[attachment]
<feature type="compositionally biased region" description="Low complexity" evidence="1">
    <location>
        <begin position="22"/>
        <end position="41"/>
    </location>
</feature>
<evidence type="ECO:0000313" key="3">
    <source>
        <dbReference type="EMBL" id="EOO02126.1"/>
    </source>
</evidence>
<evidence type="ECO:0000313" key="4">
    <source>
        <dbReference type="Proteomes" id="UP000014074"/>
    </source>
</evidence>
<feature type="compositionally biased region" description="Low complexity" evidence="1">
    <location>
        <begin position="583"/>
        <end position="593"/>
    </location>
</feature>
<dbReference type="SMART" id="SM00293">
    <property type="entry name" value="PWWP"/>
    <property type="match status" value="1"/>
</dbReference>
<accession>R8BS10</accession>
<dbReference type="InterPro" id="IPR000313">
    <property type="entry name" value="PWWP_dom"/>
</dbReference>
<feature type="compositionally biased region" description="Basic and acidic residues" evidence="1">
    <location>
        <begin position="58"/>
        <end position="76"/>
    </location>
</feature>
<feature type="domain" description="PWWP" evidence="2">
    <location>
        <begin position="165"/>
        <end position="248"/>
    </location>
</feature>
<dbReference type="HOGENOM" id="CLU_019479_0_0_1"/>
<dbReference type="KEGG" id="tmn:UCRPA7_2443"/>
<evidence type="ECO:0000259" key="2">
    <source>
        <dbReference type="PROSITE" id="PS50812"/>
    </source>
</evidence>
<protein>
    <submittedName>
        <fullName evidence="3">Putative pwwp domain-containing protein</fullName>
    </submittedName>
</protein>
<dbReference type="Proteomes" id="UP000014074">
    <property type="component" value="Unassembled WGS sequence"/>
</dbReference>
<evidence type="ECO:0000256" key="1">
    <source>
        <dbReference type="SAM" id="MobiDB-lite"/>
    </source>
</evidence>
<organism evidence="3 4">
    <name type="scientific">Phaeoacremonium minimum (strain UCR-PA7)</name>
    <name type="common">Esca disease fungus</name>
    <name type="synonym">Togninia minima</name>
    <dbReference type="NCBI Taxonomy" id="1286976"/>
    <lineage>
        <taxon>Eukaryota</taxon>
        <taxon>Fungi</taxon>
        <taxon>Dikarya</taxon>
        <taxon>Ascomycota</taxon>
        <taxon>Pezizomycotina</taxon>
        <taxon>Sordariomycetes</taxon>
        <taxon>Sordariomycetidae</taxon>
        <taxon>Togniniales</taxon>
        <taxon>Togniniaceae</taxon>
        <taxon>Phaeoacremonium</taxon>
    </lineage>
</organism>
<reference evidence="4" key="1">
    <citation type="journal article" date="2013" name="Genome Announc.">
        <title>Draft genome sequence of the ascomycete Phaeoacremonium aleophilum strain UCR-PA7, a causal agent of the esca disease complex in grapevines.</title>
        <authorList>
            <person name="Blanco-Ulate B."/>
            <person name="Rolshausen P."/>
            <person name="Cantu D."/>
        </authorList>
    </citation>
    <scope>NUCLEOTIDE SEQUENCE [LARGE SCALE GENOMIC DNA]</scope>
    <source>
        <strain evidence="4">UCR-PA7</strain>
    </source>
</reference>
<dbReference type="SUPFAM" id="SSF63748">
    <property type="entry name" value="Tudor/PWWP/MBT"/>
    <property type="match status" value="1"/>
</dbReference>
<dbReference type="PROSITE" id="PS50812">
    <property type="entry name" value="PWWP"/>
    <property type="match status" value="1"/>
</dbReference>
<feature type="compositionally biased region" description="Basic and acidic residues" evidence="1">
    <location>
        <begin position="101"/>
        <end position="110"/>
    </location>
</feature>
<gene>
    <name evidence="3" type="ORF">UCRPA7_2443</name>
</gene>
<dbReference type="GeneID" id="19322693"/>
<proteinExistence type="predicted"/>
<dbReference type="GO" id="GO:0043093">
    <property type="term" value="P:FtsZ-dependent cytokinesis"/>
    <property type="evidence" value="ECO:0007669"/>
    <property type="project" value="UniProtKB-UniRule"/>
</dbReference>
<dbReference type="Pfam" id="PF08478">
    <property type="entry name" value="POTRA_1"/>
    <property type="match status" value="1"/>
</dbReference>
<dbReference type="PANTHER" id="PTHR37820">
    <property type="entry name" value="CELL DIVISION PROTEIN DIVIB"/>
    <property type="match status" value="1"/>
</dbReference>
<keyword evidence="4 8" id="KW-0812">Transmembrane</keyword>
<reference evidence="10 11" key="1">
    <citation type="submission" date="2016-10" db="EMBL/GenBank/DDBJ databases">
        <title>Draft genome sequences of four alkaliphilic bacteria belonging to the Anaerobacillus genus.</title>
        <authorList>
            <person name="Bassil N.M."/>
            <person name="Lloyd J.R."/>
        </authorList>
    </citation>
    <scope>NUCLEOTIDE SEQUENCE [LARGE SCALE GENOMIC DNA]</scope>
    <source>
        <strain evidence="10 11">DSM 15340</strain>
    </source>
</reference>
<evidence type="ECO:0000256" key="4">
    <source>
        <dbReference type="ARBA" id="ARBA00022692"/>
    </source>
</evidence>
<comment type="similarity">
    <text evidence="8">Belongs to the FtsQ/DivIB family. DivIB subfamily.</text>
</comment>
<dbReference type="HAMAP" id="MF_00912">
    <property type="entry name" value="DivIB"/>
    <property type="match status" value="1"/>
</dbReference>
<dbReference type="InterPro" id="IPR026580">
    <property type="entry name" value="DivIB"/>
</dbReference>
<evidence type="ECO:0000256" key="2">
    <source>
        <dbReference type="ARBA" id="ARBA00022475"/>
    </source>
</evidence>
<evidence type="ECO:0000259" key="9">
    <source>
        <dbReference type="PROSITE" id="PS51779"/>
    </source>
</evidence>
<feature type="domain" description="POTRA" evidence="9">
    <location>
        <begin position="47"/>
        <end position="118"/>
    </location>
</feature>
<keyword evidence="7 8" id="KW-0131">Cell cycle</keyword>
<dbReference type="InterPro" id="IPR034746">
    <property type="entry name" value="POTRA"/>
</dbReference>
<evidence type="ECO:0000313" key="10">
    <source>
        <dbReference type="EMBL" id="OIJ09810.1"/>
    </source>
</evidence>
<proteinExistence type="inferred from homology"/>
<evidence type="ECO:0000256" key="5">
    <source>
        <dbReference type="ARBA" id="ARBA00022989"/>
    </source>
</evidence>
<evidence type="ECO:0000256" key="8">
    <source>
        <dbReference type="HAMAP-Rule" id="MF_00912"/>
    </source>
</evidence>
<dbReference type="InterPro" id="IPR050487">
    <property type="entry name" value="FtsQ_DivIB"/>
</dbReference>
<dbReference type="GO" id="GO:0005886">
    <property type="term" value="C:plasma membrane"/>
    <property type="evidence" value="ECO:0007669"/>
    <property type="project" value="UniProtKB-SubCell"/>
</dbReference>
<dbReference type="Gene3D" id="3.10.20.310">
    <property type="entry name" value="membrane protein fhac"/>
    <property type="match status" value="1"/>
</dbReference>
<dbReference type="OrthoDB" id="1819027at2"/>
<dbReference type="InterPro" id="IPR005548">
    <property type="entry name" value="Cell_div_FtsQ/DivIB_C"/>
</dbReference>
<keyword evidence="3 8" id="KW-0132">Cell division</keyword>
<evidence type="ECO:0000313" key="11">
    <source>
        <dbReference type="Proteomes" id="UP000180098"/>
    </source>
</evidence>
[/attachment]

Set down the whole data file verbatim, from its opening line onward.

<feature type="compositionally biased region" description="Low complexity" evidence="1">
    <location>
        <begin position="22"/>
        <end position="41"/>
    </location>
</feature>
<evidence type="ECO:0000313" key="3">
    <source>
        <dbReference type="EMBL" id="EOO02126.1"/>
    </source>
</evidence>
<evidence type="ECO:0000313" key="4">
    <source>
        <dbReference type="Proteomes" id="UP000014074"/>
    </source>
</evidence>
<feature type="compositionally biased region" description="Low complexity" evidence="1">
    <location>
        <begin position="583"/>
        <end position="593"/>
    </location>
</feature>
<dbReference type="SMART" id="SM00293">
    <property type="entry name" value="PWWP"/>
    <property type="match status" value="1"/>
</dbReference>
<accession>R8BS10</accession>
<dbReference type="InterPro" id="IPR000313">
    <property type="entry name" value="PWWP_dom"/>
</dbReference>
<feature type="compositionally biased region" description="Basic and acidic residues" evidence="1">
    <location>
        <begin position="58"/>
        <end position="76"/>
    </location>
</feature>
<feature type="domain" description="PWWP" evidence="2">
    <location>
        <begin position="165"/>
        <end position="248"/>
    </location>
</feature>
<dbReference type="HOGENOM" id="CLU_019479_0_0_1"/>
<dbReference type="KEGG" id="tmn:UCRPA7_2443"/>
<evidence type="ECO:0000259" key="2">
    <source>
        <dbReference type="PROSITE" id="PS50812"/>
    </source>
</evidence>
<protein>
    <submittedName>
        <fullName evidence="3">Putative pwwp domain-containing protein</fullName>
    </submittedName>
</protein>
<dbReference type="Proteomes" id="UP000014074">
    <property type="component" value="Unassembled WGS sequence"/>
</dbReference>
<evidence type="ECO:0000256" key="1">
    <source>
        <dbReference type="SAM" id="MobiDB-lite"/>
    </source>
</evidence>
<organism evidence="3 4">
    <name type="scientific">Phaeoacremonium minimum (strain UCR-PA7)</name>
    <name type="common">Esca disease fungus</name>
    <name type="synonym">Togninia minima</name>
    <dbReference type="NCBI Taxonomy" id="1286976"/>
    <lineage>
        <taxon>Eukaryota</taxon>
        <taxon>Fungi</taxon>
        <taxon>Dikarya</taxon>
        <taxon>Ascomycota</taxon>
        <taxon>Pezizomycotina</taxon>
        <taxon>Sordariomycetes</taxon>
        <taxon>Sordariomycetidae</taxon>
        <taxon>Togniniales</taxon>
        <taxon>Togniniaceae</taxon>
        <taxon>Phaeoacremonium</taxon>
    </lineage>
</organism>
<reference evidence="4" key="1">
    <citation type="journal article" date="2013" name="Genome Announc.">
        <title>Draft genome sequence of the ascomycete Phaeoacremonium aleophilum strain UCR-PA7, a causal agent of the esca disease complex in grapevines.</title>
        <authorList>
            <person name="Blanco-Ulate B."/>
            <person name="Rolshausen P."/>
            <person name="Cantu D."/>
        </authorList>
    </citation>
    <scope>NUCLEOTIDE SEQUENCE [LARGE SCALE GENOMIC DNA]</scope>
    <source>
        <strain evidence="4">UCR-PA7</strain>
    </source>
</reference>
<dbReference type="SUPFAM" id="SSF63748">
    <property type="entry name" value="Tudor/PWWP/MBT"/>
    <property type="match status" value="1"/>
</dbReference>
<dbReference type="PROSITE" id="PS50812">
    <property type="entry name" value="PWWP"/>
    <property type="match status" value="1"/>
</dbReference>
<feature type="compositionally biased region" description="Basic and acidic residues" evidence="1">
    <location>
        <begin position="101"/>
        <end position="110"/>
    </location>
</feature>
<gene>
    <name evidence="3" type="ORF">UCRPA7_2443</name>
</gene>
<dbReference type="GeneID" id="19322693"/>
<proteinExistence type="predicted"/>
<dbReference type="GO" id="GO:0043093">
    <property type="term" value="P:FtsZ-dependent cytokinesis"/>
    <property type="evidence" value="ECO:0007669"/>
    <property type="project" value="UniProtKB-UniRule"/>
</dbReference>
<dbReference type="Pfam" id="PF08478">
    <property type="entry name" value="POTRA_1"/>
    <property type="match status" value="1"/>
</dbReference>
<dbReference type="PANTHER" id="PTHR37820">
    <property type="entry name" value="CELL DIVISION PROTEIN DIVIB"/>
    <property type="match status" value="1"/>
</dbReference>
<keyword evidence="4 8" id="KW-0812">Transmembrane</keyword>
<reference evidence="10 11" key="1">
    <citation type="submission" date="2016-10" db="EMBL/GenBank/DDBJ databases">
        <title>Draft genome sequences of four alkaliphilic bacteria belonging to the Anaerobacillus genus.</title>
        <authorList>
            <person name="Bassil N.M."/>
            <person name="Lloyd J.R."/>
        </authorList>
    </citation>
    <scope>NUCLEOTIDE SEQUENCE [LARGE SCALE GENOMIC DNA]</scope>
    <source>
        <strain evidence="10 11">DSM 15340</strain>
    </source>
</reference>
<evidence type="ECO:0000256" key="4">
    <source>
        <dbReference type="ARBA" id="ARBA00022692"/>
    </source>
</evidence>
<comment type="similarity">
    <text evidence="8">Belongs to the FtsQ/DivIB family. DivIB subfamily.</text>
</comment>
<dbReference type="HAMAP" id="MF_00912">
    <property type="entry name" value="DivIB"/>
    <property type="match status" value="1"/>
</dbReference>
<dbReference type="InterPro" id="IPR026580">
    <property type="entry name" value="DivIB"/>
</dbReference>
<evidence type="ECO:0000256" key="2">
    <source>
        <dbReference type="ARBA" id="ARBA00022475"/>
    </source>
</evidence>
<evidence type="ECO:0000259" key="9">
    <source>
        <dbReference type="PROSITE" id="PS51779"/>
    </source>
</evidence>
<feature type="domain" description="POTRA" evidence="9">
    <location>
        <begin position="47"/>
        <end position="118"/>
    </location>
</feature>
<keyword evidence="7 8" id="KW-0131">Cell cycle</keyword>
<dbReference type="InterPro" id="IPR034746">
    <property type="entry name" value="POTRA"/>
</dbReference>
<evidence type="ECO:0000313" key="10">
    <source>
        <dbReference type="EMBL" id="OIJ09810.1"/>
    </source>
</evidence>
<proteinExistence type="inferred from homology"/>
<evidence type="ECO:0000256" key="5">
    <source>
        <dbReference type="ARBA" id="ARBA00022989"/>
    </source>
</evidence>
<evidence type="ECO:0000256" key="8">
    <source>
        <dbReference type="HAMAP-Rule" id="MF_00912"/>
    </source>
</evidence>
<dbReference type="InterPro" id="IPR050487">
    <property type="entry name" value="FtsQ_DivIB"/>
</dbReference>
<dbReference type="GO" id="GO:0005886">
    <property type="term" value="C:plasma membrane"/>
    <property type="evidence" value="ECO:0007669"/>
    <property type="project" value="UniProtKB-SubCell"/>
</dbReference>
<dbReference type="Gene3D" id="3.10.20.310">
    <property type="entry name" value="membrane protein fhac"/>
    <property type="match status" value="1"/>
</dbReference>
<dbReference type="OrthoDB" id="1819027at2"/>
<dbReference type="InterPro" id="IPR005548">
    <property type="entry name" value="Cell_div_FtsQ/DivIB_C"/>
</dbReference>
<keyword evidence="3 8" id="KW-0132">Cell division</keyword>
<evidence type="ECO:0000313" key="11">
    <source>
        <dbReference type="Proteomes" id="UP000180098"/>
    </source>
</evidence>